As to that, the thought that occurred to me yesterday, on observing the murders of Striker and Sammy and mentioning the subsequent attempt to murder Randy as he went to visit Sammy’s body, was this:

    “Perhaps the more recent “first, drone the principal, then drone the funeral” tactic has its official origins here?”

    Thoughts? Or maybe the practice was already established doctrine by this time?

    * I actually don’t much care for that word in this context. What is so radical about calling wanton slaughter what it is?

  14. Eric Oppen
    Eric Oppen August 22, 2012 7:46 pm

    I still have your article about “Lord Horiuchi of Ruby Ridge” archived on my HD.

  15. Another Anonymous
    Another Anonymous August 23, 2012 4:52 am

    I completely disagree with your comparison of V For Vendetta book versus movie, and would be interested in any justification you could provide πŸ™‚

  16. -s
    -s August 23, 2012 8:34 am

    “I don’t see any real-world evidence that I could write a novel that outdoes reality. ”

    I was just re-reading Rebelfire the other day. I know a teeny bit about the circumstances and handicaps that accompanied the production of that novel, which not only outdid reality, but predicted it.

    There’s your evidence.

  17. Claire
    Claire August 23, 2012 9:06 am

    tc — That is beyond nauseating. So Randy Weaver “escaped” with his family? You mean they stayed in their home? So Degan was on a “peaceful surveillance mission”? You mean Degan and the other marshals were on the Weaver property without a warrant AND they disobeyed orders not to approach the cabin? They snuck up to the boulders around the cabin and deliberately threw rocks at the house, knowing from multitudes of past surveillance that not only would three dogs come rushing out, but so would armed people. Wow. Bastards …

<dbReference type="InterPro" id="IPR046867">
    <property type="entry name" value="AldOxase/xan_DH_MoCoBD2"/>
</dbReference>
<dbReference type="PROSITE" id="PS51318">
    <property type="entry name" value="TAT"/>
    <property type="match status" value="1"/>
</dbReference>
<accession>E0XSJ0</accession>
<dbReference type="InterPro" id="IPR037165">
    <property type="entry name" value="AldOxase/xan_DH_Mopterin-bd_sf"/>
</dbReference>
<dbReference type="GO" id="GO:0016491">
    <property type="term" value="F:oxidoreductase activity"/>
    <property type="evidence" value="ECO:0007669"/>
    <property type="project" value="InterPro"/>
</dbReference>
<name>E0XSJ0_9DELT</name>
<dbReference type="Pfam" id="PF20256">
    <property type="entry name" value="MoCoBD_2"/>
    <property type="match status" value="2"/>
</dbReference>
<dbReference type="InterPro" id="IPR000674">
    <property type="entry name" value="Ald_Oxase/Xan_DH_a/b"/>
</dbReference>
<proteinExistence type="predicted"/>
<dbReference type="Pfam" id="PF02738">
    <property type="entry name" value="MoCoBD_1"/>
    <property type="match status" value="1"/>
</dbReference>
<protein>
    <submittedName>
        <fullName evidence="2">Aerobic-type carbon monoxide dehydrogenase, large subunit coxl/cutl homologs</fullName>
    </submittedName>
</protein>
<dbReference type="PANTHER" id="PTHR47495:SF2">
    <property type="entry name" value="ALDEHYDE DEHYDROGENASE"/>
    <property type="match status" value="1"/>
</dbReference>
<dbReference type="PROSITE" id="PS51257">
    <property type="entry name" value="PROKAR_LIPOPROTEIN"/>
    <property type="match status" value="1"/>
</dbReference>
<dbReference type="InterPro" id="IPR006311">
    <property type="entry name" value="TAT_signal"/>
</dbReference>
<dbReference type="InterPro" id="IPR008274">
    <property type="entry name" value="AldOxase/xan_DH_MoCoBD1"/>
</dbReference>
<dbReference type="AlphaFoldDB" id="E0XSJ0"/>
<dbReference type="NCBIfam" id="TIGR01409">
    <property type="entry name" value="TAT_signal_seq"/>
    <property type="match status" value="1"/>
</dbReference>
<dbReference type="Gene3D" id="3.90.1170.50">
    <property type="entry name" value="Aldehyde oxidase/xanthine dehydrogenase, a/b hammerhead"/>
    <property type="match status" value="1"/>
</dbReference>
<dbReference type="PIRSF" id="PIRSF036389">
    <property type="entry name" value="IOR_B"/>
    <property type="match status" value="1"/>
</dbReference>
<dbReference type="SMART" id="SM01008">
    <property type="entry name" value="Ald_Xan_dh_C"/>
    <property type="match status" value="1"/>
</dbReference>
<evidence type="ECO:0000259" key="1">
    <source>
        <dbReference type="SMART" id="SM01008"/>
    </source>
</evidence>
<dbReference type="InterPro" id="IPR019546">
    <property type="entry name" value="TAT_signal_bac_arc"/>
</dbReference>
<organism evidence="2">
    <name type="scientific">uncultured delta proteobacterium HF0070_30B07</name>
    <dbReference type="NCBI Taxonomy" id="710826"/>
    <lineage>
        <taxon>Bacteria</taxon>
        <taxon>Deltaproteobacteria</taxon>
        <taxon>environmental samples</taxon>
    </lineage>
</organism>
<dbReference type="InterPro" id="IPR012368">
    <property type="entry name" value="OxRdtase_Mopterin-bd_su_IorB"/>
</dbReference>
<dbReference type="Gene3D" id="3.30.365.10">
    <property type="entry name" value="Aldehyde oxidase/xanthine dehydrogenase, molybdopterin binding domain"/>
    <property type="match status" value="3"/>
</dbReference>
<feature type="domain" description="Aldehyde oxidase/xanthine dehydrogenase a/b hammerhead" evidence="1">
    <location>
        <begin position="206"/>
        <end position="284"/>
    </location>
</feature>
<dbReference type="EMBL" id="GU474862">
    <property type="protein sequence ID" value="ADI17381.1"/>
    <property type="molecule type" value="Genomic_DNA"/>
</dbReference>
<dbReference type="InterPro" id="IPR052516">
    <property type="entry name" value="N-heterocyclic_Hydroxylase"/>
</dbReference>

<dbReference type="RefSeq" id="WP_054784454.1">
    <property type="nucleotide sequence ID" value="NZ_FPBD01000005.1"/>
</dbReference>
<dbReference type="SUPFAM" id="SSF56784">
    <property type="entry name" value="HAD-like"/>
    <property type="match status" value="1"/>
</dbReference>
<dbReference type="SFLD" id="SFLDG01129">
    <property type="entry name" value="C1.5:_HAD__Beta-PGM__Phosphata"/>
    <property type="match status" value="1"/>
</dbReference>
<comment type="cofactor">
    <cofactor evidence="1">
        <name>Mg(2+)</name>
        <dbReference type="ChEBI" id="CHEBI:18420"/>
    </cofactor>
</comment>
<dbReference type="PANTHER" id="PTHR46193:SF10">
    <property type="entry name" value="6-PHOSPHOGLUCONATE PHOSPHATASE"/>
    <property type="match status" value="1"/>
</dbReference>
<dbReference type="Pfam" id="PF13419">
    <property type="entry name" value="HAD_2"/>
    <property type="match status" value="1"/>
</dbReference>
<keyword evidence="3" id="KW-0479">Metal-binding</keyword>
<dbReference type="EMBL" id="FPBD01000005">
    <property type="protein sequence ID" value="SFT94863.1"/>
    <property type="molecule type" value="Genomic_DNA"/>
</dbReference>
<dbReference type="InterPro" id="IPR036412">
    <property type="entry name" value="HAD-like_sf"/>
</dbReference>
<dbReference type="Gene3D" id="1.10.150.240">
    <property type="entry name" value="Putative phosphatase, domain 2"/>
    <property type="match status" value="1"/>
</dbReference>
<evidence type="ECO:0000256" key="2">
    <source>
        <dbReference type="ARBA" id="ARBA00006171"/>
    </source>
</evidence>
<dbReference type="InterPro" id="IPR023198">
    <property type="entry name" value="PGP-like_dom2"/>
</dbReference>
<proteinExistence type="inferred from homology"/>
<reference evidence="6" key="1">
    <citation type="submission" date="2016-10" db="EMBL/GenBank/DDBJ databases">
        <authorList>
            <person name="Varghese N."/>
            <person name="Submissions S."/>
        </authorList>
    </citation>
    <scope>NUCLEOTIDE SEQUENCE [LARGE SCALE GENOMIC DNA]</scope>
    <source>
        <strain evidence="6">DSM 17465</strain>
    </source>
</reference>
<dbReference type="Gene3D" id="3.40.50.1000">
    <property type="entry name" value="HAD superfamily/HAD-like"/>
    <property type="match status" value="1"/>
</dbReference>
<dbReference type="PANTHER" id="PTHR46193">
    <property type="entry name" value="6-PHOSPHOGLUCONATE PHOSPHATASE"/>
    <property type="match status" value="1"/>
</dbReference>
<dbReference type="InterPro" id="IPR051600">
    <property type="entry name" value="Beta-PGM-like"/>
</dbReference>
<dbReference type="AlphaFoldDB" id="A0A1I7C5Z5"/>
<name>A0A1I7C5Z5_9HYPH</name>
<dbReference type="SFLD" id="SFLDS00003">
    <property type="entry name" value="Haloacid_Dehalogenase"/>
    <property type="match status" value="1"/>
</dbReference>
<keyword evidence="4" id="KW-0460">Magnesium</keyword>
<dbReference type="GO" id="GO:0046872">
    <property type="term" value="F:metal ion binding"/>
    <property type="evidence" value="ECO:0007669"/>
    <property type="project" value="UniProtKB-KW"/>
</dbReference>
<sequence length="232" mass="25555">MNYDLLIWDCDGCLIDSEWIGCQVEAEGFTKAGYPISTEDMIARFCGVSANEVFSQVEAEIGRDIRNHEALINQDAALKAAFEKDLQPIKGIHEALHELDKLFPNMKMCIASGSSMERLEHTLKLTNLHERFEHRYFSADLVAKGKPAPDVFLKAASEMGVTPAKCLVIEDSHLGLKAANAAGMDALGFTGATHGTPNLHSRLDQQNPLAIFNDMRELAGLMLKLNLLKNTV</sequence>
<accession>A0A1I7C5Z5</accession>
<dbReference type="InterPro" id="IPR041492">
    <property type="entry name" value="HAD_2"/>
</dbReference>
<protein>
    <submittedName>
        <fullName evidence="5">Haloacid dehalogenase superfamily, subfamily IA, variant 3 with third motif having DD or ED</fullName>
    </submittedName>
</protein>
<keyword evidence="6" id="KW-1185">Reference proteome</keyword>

18. Claire
    Claire August 23, 2012 9:07 am

    Thank you, -s. I appreciate that vote of confidence.

  19. kycolonel
    kycolonel August 23, 2012 9:12 am

    Thank you Claire for marking the anniversary of the Randy Weaver atrocity. I had the honor of meeting and conversing with Mr. Weaver a number of years ago. A gentleman and a true patriot.
    This event began my transformation and Waco changed forever my view of the federal government.

  20. Kevin Wilmeth
    Kevin Wilmeth August 23, 2012 10:16 am

    tc, thanks for pointing out that Pravda-worthy piece. Just – wow. Don’t you love how “the man who killed him” turns out to be Randy Weaver, after all this time? I suspect that Kevin Harris’ legal team might want to know about that…

  21. Claire
    Claire August 23, 2012 11:18 am

    Kevin — Oh yeah. I was so indignant I didn’t even notice that. At the trial, using the angle of a bullet hole through (I believe it was) a backpack Degan was wearing, Gerry Spence floated the notion that Degan might actually have been killed by his own team members’ “friendly fire.” Made it seem quite plausible, too.